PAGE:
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Policy Symposium on SMART Mental Health Project

Policy symposium on SMART mental health project

On 28th March 2019, The George Institute for Global Health India organized a policy symposium to explore how the SMART Mental Health can contribute to the National Mental Health Programme and strengthen mental health care delivery models.

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To this end, we informed the government of our ongoing efforts to promote better mental health services and deliberated on policy level aspects of taking knowledge generated through this project to larger communities, and using scalable solutions. This event was attended by a diverse group of local, regional and national government representatives, as well as civil society members. Dr Alok Mathur, Additional Director General, Ministry of Health and Family Welfare was the chief guest on the occasion and gave an overview of the national mental health program.     

Background

The recent National Mental Health Survey in India estimated the lifetime prevalence of any mental disorder among adults is about 15%, with nearly 150 million Indians in need of treatment. However, gaps in access to adequate health services for people with common mental disorders (depression, anxiety and increased risk of suicide) are large – estimated to be 75-85% in resource-limited settings such as India, with only around 4% of people with major depressive disorders receiving adequate care.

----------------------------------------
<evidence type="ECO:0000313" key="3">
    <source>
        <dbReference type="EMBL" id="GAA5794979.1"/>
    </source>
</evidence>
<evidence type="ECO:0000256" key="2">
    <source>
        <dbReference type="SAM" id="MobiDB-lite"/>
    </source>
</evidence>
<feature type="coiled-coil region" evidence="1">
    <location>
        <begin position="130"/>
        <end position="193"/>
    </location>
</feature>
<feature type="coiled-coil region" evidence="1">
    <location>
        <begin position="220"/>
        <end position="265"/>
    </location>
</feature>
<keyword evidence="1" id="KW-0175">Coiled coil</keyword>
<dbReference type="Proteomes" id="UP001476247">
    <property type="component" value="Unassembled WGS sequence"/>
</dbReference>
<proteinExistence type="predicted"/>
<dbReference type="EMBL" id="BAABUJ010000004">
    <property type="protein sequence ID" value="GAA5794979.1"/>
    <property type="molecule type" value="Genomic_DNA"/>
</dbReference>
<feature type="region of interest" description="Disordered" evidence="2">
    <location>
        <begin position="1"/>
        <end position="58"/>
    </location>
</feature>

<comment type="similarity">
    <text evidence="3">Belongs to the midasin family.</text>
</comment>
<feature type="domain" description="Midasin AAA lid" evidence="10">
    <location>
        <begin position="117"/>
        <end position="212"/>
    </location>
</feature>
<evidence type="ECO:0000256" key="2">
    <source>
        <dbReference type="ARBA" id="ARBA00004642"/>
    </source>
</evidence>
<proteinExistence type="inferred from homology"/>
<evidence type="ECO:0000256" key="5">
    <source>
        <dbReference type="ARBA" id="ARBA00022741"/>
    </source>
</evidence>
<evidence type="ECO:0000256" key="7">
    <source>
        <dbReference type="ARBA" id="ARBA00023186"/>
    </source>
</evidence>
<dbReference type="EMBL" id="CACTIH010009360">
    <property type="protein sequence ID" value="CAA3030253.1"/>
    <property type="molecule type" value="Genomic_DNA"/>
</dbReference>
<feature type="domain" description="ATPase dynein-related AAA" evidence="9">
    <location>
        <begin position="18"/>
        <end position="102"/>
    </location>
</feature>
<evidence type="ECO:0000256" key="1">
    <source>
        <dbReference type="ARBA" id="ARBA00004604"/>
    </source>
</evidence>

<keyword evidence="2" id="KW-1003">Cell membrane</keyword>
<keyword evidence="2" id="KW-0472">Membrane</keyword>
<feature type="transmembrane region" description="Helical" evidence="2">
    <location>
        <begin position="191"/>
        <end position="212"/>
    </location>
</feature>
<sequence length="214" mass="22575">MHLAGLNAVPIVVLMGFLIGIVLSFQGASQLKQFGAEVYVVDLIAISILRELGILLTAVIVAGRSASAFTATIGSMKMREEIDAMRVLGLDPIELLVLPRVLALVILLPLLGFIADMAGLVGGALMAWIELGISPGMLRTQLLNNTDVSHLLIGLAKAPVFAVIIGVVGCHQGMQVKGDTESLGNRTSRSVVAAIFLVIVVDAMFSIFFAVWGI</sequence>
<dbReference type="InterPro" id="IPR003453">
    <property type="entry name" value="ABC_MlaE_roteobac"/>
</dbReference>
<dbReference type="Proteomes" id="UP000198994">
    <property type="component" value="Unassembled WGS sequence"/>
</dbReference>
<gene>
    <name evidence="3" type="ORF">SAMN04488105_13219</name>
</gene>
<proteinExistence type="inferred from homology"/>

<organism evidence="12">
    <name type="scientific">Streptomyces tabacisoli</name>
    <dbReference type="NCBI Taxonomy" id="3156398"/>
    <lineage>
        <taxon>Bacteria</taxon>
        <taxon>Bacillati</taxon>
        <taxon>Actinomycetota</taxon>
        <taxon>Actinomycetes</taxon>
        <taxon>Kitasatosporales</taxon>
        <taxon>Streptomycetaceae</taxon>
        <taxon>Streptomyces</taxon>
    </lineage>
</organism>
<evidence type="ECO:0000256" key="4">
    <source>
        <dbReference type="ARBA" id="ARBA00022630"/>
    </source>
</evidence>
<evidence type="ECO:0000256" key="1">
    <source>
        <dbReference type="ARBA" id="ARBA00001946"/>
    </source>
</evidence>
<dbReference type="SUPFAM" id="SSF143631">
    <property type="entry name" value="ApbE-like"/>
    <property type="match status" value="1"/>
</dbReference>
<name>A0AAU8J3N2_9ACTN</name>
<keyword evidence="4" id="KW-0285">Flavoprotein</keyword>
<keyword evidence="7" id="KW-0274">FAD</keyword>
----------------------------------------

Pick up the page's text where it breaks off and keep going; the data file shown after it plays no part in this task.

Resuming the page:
The George Institute for Global Health, India is currently conducting a Randomised Control Trial named “The Systematic Medical Appraisal, Referral and Treatment (SMART) Mental Health”, which is conceived as an implementation trial for improvement of mental health services in India, especially through primary care system. The aim is to evaluate clinical effectiveness and cost-effectiveness of a multifaceted primary healthcare worker intervention in 44 PHCs in Haryana and/or Telangana. This intervention package involves a community-based anti-stigma campaign and a mobile device based decision support system to improve management of adults at high risk of common mental health disorders.

Key Recommendations:

  • As health is a state subject, we must work closely with the State governments in order to effectively translate the goals of the National Mental Health Program.  
  • The delivery of mental health services can be aligned with the services being offered by the Health and Wellness Centres as part of the new comprehensive primary health care scheme prepared by the Government of India.   
  • The primary objective of NMHP is to improve access of mental health services to the population by training and increasing primary healthcare workers. This aligns closely with SMART mental health programme of The George Institute for Global Health and there is a possibility of learning from each other.
  • The National Mental Health program is giving a lot of emphasis to the anti-stigma campaign and development of IEC and multi-media material.  But this needs to be evaluated periodically so that we can know what works and what does not on the ground. This will help in scaling up the campaign and make it evidence-based.
  • In order to meet the shortage of existing mental health manpower, a team approach involving the community health workers and primary health care doctors needs to be put in place so that the existing primary health care facilities are geared up to meet the rising burden of common mental disorders.